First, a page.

Sure, it might not be buying growth stocks or breakouts but alpha can and should be generated in all market environments - that’s my philosophy and that likely comes from being a proprietary trader and working in the hedge fund space; if we don’t make money we don’t get paid.
And yes while many larger hedge funds have suffered this year there are some that have thrived. There are also Commodity Trading Advisors who are the real rockstars in this era right now.
But markets at large, especially in the general money management space don’t like to discuss shorting or commodities markets too much. One, regulations make it tough for most advisors to put clients into anything but standard stocks and ETF’s because of the liability that goes on them.
Two, many of them are just not skilled to invest in those markets.
In fact, the most common question I’ve got over the years is always “what stocks do you like?”
Now, the good money managers are like great politicians; they’ll tell you what you want to hear and lie to your face.
When I’ve got that question it’s hard to answer because most of the time it’s not really a stock/company that I really like but an idea about a sector or something to do in the commodities space.
That talk is never sexy….but it drives alpha - you can see it in those returns above.
A new Approach
I don’t ever like to paint myself in a corner as a ‘type of investor’ - I really don’t. You have the Buffett value guys who get excited when they say the word ‘moat’ (company moats) then you get the types who love 200D moving averages.
My belief is that you follow the money. It always has been.
If that meant following SPACs for part of a portfolio during that short-lived hysteria then you follow it.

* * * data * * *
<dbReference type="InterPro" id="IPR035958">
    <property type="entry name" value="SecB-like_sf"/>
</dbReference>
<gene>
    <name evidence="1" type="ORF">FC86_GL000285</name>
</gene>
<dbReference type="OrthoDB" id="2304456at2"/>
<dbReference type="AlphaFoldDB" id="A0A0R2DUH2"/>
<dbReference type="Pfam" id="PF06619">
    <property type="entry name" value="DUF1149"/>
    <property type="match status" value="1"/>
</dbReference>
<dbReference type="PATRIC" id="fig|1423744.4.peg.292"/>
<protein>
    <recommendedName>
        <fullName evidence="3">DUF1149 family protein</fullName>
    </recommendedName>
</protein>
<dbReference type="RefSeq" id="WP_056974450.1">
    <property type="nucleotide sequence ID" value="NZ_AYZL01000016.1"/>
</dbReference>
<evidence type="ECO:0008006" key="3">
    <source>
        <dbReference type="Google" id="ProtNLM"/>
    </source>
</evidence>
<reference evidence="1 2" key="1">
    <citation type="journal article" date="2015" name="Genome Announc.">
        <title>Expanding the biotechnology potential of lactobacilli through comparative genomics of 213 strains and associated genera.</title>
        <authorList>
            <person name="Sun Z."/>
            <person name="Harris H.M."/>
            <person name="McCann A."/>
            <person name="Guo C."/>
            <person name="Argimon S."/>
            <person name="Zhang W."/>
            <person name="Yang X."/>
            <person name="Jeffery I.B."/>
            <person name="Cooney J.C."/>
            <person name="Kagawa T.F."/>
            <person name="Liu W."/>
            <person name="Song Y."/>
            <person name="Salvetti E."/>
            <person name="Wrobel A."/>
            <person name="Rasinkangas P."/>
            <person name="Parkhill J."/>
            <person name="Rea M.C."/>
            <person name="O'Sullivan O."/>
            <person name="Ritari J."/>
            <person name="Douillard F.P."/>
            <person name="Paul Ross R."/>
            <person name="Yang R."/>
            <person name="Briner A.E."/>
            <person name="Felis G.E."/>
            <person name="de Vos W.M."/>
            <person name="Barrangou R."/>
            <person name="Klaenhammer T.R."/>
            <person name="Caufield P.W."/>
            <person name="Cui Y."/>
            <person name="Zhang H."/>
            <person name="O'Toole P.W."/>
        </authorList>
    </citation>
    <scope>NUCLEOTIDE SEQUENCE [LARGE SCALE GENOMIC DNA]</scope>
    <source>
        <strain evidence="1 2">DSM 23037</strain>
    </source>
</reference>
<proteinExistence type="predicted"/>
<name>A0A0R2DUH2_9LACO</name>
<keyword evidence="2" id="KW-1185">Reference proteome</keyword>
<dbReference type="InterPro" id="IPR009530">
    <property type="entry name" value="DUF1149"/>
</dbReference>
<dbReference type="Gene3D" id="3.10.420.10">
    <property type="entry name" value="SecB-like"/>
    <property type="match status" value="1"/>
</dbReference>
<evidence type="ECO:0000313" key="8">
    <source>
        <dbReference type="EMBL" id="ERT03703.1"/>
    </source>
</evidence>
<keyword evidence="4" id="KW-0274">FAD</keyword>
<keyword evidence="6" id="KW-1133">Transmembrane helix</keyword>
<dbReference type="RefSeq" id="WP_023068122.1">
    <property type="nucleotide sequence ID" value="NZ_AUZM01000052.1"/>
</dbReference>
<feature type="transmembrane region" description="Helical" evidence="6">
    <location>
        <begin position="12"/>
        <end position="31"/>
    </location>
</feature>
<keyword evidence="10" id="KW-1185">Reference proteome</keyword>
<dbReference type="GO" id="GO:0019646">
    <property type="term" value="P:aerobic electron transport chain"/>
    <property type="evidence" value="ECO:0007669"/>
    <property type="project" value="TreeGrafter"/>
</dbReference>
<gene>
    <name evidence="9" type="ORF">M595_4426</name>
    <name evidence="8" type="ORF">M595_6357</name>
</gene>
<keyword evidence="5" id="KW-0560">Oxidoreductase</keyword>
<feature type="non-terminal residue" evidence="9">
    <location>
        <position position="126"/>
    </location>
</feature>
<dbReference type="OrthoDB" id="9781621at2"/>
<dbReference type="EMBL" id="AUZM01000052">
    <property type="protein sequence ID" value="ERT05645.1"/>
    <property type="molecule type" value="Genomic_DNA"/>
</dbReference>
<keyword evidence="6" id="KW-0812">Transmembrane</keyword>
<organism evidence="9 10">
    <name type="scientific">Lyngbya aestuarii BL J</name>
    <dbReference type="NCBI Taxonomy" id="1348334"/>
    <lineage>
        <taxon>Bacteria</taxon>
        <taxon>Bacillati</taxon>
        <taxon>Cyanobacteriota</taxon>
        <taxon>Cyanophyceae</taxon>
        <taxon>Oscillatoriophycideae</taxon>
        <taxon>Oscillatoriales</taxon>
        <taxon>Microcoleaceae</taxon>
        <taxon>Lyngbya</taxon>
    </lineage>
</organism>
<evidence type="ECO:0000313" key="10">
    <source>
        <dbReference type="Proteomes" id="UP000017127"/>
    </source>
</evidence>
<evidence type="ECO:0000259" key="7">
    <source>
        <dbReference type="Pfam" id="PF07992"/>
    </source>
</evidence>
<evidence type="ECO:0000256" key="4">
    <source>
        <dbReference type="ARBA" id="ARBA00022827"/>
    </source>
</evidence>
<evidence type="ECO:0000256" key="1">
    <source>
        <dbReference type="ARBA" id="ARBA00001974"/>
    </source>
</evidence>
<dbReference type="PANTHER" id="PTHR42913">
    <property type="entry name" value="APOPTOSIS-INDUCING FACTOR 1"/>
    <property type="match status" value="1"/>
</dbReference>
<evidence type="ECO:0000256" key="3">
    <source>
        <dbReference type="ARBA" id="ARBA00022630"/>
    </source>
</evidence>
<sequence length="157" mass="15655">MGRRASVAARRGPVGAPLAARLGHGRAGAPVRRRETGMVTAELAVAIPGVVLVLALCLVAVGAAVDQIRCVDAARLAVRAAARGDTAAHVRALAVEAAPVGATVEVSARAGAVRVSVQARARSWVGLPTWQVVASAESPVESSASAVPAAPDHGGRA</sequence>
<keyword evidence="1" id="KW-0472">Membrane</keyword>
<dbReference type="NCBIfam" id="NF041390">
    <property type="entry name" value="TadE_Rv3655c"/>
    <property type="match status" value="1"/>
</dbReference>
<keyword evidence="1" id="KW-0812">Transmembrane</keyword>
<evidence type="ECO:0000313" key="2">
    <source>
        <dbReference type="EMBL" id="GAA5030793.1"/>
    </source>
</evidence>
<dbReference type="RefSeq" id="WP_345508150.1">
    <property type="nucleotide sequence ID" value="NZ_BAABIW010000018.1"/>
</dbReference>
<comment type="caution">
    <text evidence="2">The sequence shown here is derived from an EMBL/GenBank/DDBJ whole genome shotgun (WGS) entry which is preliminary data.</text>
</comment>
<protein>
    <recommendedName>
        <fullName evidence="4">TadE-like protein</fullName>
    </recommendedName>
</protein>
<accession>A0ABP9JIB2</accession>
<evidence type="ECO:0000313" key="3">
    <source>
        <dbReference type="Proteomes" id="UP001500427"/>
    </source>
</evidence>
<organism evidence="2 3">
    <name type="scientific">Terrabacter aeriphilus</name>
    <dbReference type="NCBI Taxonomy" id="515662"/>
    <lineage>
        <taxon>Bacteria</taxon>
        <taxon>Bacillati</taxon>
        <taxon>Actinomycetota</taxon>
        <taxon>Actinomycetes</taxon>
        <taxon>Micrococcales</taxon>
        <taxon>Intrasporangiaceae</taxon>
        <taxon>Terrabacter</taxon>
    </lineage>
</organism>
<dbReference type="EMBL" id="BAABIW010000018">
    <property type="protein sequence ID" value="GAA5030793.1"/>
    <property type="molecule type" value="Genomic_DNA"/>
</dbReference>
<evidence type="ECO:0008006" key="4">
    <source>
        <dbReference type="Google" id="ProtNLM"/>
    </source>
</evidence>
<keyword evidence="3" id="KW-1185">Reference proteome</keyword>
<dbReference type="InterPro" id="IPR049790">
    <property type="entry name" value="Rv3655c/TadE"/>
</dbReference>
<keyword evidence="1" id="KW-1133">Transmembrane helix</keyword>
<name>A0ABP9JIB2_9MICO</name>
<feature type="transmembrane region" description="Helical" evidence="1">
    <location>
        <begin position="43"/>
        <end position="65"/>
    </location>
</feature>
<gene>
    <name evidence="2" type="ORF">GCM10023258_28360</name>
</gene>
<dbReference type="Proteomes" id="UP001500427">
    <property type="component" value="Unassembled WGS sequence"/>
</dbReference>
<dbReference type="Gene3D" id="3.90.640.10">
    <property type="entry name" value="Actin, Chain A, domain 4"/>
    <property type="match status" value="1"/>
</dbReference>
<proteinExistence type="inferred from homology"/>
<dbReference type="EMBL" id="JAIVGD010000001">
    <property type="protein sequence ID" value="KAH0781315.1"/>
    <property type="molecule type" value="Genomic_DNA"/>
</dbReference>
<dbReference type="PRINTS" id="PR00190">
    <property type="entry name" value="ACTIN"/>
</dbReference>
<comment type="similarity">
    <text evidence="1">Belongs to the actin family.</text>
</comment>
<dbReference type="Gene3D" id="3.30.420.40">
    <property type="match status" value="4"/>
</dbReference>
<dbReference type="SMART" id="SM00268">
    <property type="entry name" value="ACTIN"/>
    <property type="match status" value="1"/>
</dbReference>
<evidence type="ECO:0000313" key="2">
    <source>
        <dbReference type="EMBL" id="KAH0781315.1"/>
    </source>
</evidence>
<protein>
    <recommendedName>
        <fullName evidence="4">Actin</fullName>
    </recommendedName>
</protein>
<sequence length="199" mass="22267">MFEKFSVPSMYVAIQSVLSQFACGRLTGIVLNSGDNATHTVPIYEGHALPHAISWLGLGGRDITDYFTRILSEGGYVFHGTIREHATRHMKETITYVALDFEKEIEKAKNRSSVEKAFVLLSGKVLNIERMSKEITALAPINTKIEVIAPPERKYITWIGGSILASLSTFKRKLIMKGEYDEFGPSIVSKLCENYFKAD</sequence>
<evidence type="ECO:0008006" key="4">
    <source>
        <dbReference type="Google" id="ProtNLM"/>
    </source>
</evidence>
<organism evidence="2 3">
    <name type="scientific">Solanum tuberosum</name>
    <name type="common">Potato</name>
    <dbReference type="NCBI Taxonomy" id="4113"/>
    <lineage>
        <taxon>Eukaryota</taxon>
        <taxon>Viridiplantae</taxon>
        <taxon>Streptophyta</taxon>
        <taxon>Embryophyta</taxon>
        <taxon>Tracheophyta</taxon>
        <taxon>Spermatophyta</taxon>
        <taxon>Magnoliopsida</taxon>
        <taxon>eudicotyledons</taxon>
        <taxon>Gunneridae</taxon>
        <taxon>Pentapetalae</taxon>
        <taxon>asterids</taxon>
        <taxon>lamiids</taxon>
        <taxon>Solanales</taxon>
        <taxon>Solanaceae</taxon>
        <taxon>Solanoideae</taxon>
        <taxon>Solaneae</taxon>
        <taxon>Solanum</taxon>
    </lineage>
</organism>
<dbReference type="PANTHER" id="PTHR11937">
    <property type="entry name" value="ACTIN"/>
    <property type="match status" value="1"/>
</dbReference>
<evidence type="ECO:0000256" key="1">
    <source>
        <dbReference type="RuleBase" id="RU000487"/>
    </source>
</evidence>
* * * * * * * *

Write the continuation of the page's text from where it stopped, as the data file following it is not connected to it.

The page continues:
If that means diving into energy markets via commodities/futures then you follow it.
If that means establishing a short-book for part of the portfolio (esp. in this era) then you have to follow it.
And then….and it will be a while, when easy money comes back and Uncle Jerome does his best Volcker impersonation we can all dive back into the herd stocks.
But until that happens it’s an era of active-management.
In fact, I would go to argue that most of investing requires some element of active management, even during eras of easy money.
But today more than ever it requires it. I mean, you might not like ‘trading’ but the moves in WTI Crude oil this year during a 1-5 day period have produced alpha generating opportunities.
Now some of you are true-believers.
You’ll sit through the portfolio draw downs and say it will come back. Then there are the types who quote Warren B. on buying good companies as a way to rationalize the missed opportunities.
But think of it this way; while your invested capital is taken to the wood-shed it could have been re-allocated to different sectors and produced alpha.
So in essence it has become dead capital until The Fed decides to give the markets CPR once again.
Not for me.
Sure, I like some companies to hold for a long time but this is not 1950 anymore.
We’re in a new era of capital markets and monetary policies and if one doesn’t see or refuses to see that they’ll be left behind.